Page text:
6. I’m doing a lot of reading on the craft of writing. There’s some great books out there, written by the master’s themselves, if you know how to look. But I don’t just read these books. I like to actively take notes and apply the lessons to my current manuscript. This serves almost as an independent writing workshop, if you think about it. Anyway, much of the information I learn in these books I sometimes share on my blog. Knowledge is powerful, especially when you spread it around.


  7. jdmckeown says:

    My 2014 Resolution was to write more. I’ve always wanted to “be a writer”, but have dragged my feet forever. So, to improve…I’m promised to write every day (in some form), and not throw up a shield when someone offers me criticism.

    I’m also looking to join a few writers’ groups in the next few weeks. A community of writers is extremely helpful!


  8. SarahClare says:

    I’m in my final year of a Creative Writing degree.. which means I’m lucky to have access to a plethora of writers etc. to hold critique group sessions etc. And a campus full of staff!

    …but after June? I’m on my own! Heh.

    I think you can never underestimate the power of simply reading. Reading stuff from a range of genres has improved the way I approach writing as a craft.

    …good luck and best wishes for that mammoth task of changing the ‘I’s to ‘he/she’s.



  9. Like someone else commented, I’m trying to edit my writing more. For me, critiquing my own work can be a struggle. But I am learning that it is so important for the writing process. I have to learn to go back every time I write something and make changes to improve my work.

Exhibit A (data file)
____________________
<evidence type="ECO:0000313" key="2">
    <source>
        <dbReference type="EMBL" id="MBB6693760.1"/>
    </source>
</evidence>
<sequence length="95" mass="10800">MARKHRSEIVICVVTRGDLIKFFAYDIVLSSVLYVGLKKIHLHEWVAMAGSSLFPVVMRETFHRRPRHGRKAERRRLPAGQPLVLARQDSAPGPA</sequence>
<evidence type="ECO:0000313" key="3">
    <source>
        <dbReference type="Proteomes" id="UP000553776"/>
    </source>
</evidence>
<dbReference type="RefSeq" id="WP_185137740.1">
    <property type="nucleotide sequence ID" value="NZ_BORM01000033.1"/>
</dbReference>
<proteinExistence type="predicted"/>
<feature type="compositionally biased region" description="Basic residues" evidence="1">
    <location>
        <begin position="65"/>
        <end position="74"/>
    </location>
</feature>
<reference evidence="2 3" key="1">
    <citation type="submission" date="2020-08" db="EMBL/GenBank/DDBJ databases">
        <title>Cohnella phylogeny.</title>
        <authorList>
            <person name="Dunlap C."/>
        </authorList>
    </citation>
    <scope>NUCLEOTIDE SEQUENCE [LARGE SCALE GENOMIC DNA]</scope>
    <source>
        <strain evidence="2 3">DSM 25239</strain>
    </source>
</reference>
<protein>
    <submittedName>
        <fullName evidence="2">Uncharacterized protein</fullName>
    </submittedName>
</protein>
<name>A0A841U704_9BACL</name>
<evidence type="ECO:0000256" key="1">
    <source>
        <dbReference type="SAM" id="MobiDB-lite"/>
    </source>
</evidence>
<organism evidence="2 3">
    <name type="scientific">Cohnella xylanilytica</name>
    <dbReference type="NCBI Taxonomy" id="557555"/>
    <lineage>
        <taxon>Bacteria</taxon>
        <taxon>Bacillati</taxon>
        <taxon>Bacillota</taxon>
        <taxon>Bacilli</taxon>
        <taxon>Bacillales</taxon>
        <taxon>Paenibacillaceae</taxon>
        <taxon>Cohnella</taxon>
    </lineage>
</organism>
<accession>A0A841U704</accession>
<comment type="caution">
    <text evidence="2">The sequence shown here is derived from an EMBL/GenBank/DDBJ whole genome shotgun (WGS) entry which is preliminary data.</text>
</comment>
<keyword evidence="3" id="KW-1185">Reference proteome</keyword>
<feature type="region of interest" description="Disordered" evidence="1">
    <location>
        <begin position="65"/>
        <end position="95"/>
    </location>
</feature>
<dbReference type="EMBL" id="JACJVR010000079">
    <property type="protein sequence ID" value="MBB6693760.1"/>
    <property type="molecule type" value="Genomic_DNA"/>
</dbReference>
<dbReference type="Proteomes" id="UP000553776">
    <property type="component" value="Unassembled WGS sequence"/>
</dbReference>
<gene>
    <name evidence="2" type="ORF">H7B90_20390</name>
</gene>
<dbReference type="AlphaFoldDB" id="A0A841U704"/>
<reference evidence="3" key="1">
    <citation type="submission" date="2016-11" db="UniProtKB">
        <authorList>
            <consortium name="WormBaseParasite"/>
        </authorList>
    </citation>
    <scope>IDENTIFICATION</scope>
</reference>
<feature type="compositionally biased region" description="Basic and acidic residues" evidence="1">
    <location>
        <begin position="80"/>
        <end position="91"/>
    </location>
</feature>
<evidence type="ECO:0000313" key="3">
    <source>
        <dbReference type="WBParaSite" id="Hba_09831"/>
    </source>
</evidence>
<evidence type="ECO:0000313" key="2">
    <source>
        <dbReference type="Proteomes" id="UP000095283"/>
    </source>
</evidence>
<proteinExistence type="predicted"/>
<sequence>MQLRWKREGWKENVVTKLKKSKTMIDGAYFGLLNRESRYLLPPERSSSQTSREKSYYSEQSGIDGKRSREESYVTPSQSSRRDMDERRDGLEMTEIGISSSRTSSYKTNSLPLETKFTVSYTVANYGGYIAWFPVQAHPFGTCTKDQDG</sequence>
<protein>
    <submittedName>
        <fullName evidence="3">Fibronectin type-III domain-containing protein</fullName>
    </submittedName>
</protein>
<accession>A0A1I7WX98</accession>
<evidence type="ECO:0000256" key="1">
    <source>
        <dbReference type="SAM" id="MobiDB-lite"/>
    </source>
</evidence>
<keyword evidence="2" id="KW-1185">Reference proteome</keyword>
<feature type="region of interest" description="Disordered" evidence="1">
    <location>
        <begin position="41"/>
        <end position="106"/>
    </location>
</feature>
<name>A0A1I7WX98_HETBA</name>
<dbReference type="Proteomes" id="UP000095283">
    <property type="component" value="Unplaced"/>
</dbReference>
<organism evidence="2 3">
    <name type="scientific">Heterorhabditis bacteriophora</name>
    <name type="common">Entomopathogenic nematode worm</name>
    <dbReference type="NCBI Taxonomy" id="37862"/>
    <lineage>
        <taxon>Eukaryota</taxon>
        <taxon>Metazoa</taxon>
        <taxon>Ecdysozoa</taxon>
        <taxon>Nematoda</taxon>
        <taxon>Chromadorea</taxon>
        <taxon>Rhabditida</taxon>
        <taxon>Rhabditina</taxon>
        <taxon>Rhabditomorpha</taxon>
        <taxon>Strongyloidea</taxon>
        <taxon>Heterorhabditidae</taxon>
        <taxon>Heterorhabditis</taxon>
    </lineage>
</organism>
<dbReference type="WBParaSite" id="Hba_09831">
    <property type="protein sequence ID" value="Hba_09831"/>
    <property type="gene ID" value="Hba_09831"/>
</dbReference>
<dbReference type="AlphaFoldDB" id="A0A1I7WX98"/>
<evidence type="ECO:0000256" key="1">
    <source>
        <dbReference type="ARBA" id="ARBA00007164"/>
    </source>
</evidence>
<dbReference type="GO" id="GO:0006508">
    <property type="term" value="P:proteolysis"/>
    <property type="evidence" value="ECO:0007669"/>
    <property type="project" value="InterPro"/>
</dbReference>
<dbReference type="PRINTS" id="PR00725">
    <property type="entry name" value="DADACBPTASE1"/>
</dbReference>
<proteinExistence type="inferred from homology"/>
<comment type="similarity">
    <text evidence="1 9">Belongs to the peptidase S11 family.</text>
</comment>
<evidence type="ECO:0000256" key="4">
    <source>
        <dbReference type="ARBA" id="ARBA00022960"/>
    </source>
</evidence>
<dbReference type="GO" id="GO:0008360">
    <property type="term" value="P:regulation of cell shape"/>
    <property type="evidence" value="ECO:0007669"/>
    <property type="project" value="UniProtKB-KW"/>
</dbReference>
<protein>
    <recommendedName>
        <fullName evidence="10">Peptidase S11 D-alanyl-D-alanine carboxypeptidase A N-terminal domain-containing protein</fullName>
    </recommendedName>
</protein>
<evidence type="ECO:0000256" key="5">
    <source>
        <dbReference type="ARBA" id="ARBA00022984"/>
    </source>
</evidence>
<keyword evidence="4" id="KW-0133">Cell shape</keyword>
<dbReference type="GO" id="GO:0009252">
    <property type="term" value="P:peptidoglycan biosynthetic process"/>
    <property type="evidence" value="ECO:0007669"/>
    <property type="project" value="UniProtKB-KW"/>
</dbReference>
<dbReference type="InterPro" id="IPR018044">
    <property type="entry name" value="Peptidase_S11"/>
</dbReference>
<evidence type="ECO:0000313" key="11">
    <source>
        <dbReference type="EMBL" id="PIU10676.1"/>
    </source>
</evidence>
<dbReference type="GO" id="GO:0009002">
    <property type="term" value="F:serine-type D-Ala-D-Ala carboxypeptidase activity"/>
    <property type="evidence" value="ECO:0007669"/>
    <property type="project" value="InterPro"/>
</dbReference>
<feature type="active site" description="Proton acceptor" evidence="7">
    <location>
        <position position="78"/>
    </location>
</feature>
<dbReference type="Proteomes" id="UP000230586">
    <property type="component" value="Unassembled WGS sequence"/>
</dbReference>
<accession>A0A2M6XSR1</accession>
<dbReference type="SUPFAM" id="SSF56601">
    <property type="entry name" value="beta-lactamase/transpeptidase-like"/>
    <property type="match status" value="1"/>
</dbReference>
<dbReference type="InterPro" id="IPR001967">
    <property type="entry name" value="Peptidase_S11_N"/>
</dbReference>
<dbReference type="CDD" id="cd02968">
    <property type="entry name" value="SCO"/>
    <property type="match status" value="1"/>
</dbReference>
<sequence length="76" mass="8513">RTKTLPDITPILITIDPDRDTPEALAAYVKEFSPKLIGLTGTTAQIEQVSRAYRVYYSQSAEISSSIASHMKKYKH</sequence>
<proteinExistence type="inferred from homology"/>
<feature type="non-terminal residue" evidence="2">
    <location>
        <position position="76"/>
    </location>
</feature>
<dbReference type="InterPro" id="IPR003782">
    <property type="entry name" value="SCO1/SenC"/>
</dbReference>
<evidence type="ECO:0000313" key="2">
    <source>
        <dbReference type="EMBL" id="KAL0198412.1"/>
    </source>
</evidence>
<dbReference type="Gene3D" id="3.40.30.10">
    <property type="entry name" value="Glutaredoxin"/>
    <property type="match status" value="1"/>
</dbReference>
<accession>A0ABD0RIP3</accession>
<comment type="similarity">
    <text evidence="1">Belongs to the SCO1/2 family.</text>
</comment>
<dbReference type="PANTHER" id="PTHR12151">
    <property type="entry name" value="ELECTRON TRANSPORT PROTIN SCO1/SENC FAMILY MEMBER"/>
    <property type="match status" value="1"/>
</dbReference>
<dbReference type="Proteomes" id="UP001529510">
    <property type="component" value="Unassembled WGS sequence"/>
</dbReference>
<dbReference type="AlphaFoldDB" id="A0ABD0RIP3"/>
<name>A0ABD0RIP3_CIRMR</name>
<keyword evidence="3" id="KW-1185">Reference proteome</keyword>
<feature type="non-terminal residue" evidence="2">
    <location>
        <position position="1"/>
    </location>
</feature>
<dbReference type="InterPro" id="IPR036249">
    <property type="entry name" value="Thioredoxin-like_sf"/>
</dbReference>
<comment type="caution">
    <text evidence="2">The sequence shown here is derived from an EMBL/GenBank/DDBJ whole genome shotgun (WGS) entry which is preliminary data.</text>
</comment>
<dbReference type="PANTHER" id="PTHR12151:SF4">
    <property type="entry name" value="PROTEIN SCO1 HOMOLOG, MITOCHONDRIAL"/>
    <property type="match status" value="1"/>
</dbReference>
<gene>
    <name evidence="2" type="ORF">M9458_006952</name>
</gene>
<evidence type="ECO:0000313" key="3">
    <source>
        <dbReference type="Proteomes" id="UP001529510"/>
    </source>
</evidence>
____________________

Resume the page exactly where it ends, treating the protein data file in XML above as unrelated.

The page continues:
10. Today I am creating scene lists to completely rewrite the first two thirds of my novel. It’s hard. It’s my first finished piece and it makes me feel like I’m taking a puppy to the animal shelter to trade in for a different one. Please tell me this feeling goes away…


  11. I’m just starting my first novel, still in the brainstorming stages. Just wanted to say thank you for your posts, they are keeping me inspired and determined. Still nervous about sharing my work, once it is completed. I haven’t even shared my blog with friends on fb because I’m so nervous of criticism from people that actually know me. I need to get over that.


    • jodiellewellyn says:

      You’re welcome. And yeah, sharing work with friends is daunting. Maybe you should start with an online community. I think it’s easier to receive initial criticism from people you don’t even know.


  12. theotherwoman97 says:

    Writing as much as I can, and reading about what other writers are doing, just reading and writing as much as I can.


  13. R Cawkwell says:

    Oh, I’ve been there! I wrote an entire first draft of a novel in first person before deciding I hated it and that it didn’t work and started re-writing in 3rd person with occasional diary entries where I thought it would improve the story. As to what I do to improve my writing?I read and write as much as I can, I’m also working through a book based on a creative writing course, which has been really helpful.


  14. Therin Knite says:

    I’m writing. Every day. Fiction. Book reviews. Everything. Writing and writing and writing. Then going back and editing, editing, editing. And I’m reading, of course. πŸ™‚


  15. freethoughtslotsandlots says: